But a discussion of what language is could take us into quite a lengthy thread. On my shelves I have a complete book of some 216 pages written by Robert Dixon in 1965 called "What _is_ Language?" I have no doubt that even weightier tomes have been written with similar titles. ============================================== On Thursday, May 5, 2005, at 09:25 , Sai Emrys wrote: [snip]
> Why yes, yes it is unusual. Especially if it is to be used that is > something that is *not* merely a notational system that is suited only > to an extremely limited domain. > > But we're in the business of *creative* linguistics, are we not?
We are - and on this point I do agree with Sai.
> I for one am not interested in constraining what language can do > merely because it hasn't been done before in a natural language.
Nor are or have been many other Conlangers - just take a look at the various experimental languages devised over the past few years (I am sure I mentioned some of them in the previous discussion).
> If > you can argue that there is something to the *idea* that is > impractical, impossible, or unsuited to human cognition, that would be > an interesting argument.
We don't know, do we? The *idea* is certainly not new and similar ideas can be found at least as early as the 17th century. Leibnitz had ideas about an "algebra of thought" but never implemented this. Bishop Wilkins did attempt to produce a 2d writing system that represented concepts & idea quite independently of any spoken language in his "Real Character". That after some three centuries or more of experimenting this still has not been achieved does suggest that "is something to the *idea* that is impractical, impossible, or unsuited to human cognition", but it no way proves it. As I said in the previous discussion arguing about its possibility or otherwise is not going get us very far IMO. The best thing surely is to attempt to do it! Presumably, that's what Sai wanted when he asked: "Comments / links / amazingly better and well-thought-out ideas?" One or two links were given - but amazingly better and well-thought-out? Ray =============================================== =============================================== Anything is possible in the fabulous Celtic twilight, which is not so much a twilight of the gods as of the reason." [JRRT, "English and Welsh" ]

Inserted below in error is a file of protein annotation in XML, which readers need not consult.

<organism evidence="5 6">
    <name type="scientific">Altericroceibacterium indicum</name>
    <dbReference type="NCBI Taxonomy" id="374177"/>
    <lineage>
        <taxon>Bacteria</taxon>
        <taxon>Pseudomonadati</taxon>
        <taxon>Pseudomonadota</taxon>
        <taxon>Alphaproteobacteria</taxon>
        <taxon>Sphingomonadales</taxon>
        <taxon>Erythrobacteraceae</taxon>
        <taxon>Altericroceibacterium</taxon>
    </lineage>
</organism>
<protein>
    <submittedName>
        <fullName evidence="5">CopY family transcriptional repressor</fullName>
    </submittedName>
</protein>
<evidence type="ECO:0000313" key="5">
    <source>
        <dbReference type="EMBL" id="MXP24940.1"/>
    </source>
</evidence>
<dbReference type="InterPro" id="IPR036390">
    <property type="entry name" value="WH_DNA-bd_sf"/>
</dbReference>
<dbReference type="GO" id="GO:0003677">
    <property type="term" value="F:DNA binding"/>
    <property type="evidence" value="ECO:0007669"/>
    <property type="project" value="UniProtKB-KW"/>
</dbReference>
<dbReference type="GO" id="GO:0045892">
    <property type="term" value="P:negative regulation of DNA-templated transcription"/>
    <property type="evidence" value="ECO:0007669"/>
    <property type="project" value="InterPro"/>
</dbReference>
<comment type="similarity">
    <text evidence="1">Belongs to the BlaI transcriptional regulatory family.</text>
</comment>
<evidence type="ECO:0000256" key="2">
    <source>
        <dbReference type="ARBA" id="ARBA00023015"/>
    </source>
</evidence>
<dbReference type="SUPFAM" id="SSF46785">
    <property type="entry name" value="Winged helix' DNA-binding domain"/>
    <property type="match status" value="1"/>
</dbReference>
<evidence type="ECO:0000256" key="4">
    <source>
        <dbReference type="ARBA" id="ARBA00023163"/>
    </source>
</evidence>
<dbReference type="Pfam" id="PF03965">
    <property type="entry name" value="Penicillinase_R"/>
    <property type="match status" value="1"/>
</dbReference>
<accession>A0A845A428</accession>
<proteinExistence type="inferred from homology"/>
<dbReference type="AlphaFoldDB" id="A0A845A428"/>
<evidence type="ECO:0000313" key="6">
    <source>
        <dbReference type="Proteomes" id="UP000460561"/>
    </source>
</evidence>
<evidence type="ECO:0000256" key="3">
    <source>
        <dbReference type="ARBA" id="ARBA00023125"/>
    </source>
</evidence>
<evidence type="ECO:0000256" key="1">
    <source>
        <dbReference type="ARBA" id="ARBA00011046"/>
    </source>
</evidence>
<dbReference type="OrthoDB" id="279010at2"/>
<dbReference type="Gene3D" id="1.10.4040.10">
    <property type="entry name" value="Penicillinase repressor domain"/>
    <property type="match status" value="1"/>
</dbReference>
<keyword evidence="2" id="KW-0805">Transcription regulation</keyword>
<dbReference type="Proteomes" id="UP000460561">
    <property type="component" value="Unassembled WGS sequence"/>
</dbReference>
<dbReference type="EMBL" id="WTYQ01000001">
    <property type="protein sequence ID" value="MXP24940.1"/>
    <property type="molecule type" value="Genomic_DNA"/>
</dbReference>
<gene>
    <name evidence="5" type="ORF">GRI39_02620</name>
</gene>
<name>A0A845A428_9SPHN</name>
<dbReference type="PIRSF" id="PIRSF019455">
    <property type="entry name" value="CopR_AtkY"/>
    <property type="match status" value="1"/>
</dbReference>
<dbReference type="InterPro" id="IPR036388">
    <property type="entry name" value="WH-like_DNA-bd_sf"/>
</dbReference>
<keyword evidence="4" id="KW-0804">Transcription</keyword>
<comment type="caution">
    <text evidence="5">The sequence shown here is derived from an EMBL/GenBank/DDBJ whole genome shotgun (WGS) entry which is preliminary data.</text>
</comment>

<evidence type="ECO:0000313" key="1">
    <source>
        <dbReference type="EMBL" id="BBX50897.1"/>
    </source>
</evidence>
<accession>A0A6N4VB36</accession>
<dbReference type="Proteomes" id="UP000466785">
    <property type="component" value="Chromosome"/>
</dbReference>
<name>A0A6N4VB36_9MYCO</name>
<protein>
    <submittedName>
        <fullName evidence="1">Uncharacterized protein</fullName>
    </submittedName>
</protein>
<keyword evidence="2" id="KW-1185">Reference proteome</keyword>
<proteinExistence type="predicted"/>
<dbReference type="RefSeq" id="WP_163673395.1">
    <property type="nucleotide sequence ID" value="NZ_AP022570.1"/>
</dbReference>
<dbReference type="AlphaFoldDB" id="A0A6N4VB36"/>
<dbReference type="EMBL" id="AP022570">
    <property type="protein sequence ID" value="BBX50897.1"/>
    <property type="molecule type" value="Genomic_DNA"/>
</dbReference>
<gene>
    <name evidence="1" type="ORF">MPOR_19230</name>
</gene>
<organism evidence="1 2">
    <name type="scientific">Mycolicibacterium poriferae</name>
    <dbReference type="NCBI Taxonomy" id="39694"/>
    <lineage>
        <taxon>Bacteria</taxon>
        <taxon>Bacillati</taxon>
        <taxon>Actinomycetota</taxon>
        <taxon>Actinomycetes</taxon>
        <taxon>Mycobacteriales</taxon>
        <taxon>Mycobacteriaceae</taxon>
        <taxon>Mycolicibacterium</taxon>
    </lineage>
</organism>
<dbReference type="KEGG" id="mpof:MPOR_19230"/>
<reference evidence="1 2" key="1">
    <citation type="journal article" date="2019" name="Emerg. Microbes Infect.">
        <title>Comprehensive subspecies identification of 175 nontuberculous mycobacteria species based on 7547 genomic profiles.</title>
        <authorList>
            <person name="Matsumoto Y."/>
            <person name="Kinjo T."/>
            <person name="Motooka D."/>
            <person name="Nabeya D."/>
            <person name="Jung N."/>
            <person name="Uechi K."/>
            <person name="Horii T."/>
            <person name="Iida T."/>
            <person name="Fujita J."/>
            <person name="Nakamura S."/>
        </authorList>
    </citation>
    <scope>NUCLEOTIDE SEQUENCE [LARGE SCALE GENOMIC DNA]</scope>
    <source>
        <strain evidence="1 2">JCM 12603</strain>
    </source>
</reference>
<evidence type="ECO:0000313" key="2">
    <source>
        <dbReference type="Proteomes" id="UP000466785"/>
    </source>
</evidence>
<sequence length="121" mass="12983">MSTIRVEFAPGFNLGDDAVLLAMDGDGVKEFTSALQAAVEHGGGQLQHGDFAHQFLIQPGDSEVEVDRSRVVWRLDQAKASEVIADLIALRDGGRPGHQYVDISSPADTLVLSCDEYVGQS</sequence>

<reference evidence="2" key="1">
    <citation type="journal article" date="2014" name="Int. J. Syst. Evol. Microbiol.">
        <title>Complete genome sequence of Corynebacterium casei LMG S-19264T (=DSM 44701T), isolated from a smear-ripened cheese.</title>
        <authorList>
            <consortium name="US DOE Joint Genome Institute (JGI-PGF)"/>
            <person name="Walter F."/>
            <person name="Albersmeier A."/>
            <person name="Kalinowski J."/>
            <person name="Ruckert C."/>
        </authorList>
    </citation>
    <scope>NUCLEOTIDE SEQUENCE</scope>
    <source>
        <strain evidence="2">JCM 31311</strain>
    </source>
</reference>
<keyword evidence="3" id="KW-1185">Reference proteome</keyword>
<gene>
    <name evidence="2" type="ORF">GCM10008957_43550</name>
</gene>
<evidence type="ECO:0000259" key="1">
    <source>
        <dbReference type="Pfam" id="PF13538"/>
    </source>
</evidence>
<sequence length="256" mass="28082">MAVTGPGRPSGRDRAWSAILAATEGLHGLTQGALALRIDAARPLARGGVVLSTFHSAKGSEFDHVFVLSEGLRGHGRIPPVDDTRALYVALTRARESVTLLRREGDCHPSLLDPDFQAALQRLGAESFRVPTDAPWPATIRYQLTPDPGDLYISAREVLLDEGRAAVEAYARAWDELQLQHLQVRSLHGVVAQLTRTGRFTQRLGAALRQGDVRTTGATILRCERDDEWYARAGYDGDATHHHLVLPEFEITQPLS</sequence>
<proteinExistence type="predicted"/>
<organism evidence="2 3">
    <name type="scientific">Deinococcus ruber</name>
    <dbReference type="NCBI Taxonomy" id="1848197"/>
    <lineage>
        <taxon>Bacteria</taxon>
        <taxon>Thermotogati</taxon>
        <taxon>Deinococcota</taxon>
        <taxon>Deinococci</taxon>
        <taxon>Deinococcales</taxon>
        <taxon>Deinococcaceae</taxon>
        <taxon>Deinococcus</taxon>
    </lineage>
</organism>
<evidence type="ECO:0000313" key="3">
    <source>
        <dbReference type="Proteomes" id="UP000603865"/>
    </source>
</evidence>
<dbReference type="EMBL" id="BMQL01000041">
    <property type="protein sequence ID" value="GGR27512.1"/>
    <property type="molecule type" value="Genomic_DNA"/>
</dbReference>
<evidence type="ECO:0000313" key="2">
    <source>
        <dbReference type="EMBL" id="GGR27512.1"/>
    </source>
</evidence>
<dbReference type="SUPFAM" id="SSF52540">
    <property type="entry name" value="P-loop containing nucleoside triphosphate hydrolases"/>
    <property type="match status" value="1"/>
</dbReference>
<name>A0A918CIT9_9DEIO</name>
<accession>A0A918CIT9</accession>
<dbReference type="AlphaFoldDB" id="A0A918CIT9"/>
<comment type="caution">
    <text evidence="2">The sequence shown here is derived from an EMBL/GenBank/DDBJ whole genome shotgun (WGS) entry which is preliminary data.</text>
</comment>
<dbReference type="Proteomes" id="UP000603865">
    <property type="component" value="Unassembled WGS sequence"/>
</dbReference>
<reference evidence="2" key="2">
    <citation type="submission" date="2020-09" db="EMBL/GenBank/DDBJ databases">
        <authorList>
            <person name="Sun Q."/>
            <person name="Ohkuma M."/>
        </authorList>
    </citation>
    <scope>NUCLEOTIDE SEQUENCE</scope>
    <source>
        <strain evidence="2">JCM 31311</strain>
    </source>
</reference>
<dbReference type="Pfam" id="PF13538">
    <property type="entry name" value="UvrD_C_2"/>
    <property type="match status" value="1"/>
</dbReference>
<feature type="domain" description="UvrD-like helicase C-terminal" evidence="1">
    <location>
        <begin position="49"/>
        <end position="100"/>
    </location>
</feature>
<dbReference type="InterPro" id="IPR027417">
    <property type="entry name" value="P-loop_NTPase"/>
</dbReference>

Sai Emrys <saizai@...>
H. S. Teoh <hsteoh@...>